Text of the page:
This winter, Ecocentric is interviewing farmers across the country from our Eat Well Guide in an effort to highlight both the challenges and triumphs of sustainable farmers across the country. Join us as we delve in to discover what it means to be a farmer in the 21st century.
Greg Freistadt and Marci Miller have a one acre vegetable farm in Moscow, a city right on the border of Idaho and Washington. What’s their best piece of advice if you want to eat well? Get to know a farmer!
What do you grow/raise on your farm?
Diverse vegetables, small fruits, herbs and flowers.
How many acres do you farm?
Approximately one acre.
What does your farm produce in a year?
We have a 25 member CSA, two thriving farmers markets a week, restaurant and food coop sales.
Describe your local food community in four words.
Thoughtful. Supportive. Hungry. Growing.
What is your favorite aspect of farming?
It depends on the season. We find something at any given point that we love. Overall, that we have autonomy and are doing something good for our local environment by caring for the soil, plants, animals, organisms and people.
How did you decide to get into growing fruit and vegetables? What did you do before you got into farming?
After studying abroad in Southeast Asia during college, we discovered that people were growing food in cities and empty urban lots. When Greg was diagnosed with several food allergies, we had to know what was in all of our food and it just became easier to grow it ourselves and know the people who grew our meat and dairy than to shop at a grocery store. We studied natural resource conservation in college and farming was the best way to have an impact on the environment and make the land better than any other job out there.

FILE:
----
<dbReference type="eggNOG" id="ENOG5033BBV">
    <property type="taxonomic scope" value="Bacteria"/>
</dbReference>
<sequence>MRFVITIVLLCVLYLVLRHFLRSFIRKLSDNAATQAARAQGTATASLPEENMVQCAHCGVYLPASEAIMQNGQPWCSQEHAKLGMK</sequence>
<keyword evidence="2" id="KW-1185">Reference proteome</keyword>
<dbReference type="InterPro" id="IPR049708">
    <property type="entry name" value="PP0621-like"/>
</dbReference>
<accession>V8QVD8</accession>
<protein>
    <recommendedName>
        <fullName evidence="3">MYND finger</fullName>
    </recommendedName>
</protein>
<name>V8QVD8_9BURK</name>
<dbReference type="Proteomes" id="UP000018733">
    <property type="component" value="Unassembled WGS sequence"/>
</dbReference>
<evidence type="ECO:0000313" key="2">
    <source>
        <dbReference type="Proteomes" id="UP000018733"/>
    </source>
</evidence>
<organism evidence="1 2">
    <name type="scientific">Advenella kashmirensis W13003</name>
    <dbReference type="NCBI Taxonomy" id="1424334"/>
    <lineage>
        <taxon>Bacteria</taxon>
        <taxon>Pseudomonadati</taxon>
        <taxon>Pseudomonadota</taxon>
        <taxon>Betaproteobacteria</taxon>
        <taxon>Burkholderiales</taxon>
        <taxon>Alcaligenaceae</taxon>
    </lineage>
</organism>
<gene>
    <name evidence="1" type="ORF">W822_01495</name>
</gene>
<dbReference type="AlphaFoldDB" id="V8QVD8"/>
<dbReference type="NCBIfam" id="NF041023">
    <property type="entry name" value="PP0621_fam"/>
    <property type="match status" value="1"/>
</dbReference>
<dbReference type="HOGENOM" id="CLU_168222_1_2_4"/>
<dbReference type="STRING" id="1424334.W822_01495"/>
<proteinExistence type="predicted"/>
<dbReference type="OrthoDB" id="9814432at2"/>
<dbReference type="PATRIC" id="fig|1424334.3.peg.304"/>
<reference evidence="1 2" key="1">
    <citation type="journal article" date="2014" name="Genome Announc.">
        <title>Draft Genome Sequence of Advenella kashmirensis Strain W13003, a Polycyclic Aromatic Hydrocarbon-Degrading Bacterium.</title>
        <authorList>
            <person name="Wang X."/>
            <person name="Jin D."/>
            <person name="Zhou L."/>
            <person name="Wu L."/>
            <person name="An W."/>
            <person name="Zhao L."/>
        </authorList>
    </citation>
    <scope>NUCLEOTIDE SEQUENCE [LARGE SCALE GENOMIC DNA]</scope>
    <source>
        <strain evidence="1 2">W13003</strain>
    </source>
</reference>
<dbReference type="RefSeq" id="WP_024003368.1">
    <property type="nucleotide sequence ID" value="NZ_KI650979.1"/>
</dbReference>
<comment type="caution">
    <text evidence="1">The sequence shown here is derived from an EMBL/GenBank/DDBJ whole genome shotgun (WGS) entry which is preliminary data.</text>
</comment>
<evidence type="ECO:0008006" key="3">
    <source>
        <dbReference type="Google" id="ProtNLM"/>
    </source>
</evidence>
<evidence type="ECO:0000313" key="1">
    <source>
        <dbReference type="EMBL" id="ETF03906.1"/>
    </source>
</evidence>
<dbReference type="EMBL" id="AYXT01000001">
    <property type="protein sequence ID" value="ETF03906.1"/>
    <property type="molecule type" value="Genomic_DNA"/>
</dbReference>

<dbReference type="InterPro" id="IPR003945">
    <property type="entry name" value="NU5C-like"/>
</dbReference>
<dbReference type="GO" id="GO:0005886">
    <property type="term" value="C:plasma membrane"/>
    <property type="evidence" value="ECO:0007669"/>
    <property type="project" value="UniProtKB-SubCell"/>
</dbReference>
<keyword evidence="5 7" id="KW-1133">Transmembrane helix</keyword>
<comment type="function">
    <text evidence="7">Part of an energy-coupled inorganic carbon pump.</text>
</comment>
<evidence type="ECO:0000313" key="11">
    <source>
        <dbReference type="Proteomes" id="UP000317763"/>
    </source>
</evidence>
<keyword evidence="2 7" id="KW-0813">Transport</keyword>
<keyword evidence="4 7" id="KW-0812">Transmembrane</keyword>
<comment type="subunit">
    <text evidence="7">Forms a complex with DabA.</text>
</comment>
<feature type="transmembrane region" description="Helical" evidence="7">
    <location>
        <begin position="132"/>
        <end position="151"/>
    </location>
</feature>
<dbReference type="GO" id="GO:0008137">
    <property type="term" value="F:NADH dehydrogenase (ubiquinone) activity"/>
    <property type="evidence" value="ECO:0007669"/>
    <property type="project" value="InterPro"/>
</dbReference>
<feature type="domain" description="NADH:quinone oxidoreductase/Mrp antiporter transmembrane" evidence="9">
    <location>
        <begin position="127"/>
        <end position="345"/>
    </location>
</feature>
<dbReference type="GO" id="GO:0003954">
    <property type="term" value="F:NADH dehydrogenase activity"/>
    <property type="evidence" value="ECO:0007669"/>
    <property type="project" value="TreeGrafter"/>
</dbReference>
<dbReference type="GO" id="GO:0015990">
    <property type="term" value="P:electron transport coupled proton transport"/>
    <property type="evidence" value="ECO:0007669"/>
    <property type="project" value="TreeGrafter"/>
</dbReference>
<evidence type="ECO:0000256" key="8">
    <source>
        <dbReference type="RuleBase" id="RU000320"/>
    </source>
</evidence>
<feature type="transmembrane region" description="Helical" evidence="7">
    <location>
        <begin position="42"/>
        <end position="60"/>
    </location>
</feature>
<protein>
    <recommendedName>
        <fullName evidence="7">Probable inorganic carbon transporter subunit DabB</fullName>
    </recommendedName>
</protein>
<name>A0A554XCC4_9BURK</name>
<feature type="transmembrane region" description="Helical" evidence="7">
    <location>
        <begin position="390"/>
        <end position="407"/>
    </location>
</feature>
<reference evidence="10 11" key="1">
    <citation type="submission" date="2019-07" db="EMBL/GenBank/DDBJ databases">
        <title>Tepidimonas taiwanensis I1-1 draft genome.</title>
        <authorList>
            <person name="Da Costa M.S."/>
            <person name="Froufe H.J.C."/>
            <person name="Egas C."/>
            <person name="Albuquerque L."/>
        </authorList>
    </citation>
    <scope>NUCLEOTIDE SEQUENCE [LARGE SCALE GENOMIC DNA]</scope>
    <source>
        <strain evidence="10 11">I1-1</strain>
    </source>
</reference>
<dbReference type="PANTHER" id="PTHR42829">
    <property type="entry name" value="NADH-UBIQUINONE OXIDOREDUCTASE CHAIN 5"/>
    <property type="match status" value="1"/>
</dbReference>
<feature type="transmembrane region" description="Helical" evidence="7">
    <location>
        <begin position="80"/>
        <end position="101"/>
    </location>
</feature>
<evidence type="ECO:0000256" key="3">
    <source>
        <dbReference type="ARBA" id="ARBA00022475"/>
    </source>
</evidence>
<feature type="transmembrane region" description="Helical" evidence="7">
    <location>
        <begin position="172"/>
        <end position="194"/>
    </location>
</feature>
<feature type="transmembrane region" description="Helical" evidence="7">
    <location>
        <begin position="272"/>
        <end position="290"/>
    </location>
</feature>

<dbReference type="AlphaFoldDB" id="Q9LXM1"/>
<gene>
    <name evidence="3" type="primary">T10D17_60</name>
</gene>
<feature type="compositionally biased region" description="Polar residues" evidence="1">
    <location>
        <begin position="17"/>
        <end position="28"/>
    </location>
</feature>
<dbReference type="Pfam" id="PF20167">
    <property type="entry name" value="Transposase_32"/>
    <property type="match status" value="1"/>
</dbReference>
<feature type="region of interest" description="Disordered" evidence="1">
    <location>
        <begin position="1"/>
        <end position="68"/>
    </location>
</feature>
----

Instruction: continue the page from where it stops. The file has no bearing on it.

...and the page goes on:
How did you get access to your land? Do you own or lease?
We lease all of the land we grow on. We grow on four different plots of land in and around Moscow. We love growing most of our produce in town and taking it to markets within a few blocks of our gardens.
What do you think are the best ways to eat sustainably on a budget?
We work with all kinds of people who are on tight budgets. Low income families,seniors and college students are some of the people we work with by accepting food stamps at farmers’ markets, and for CSA shares as well as doing work shares. If you want your family to eat well, get to know a farmer! Do you have a skill (bookkeeping, web design, massage, mechanic, etc) that you could trade for fresh, local food? We need to start thinking about the economy not just as money, but as trade services. Everyone has something to offer and as farmers, we have food!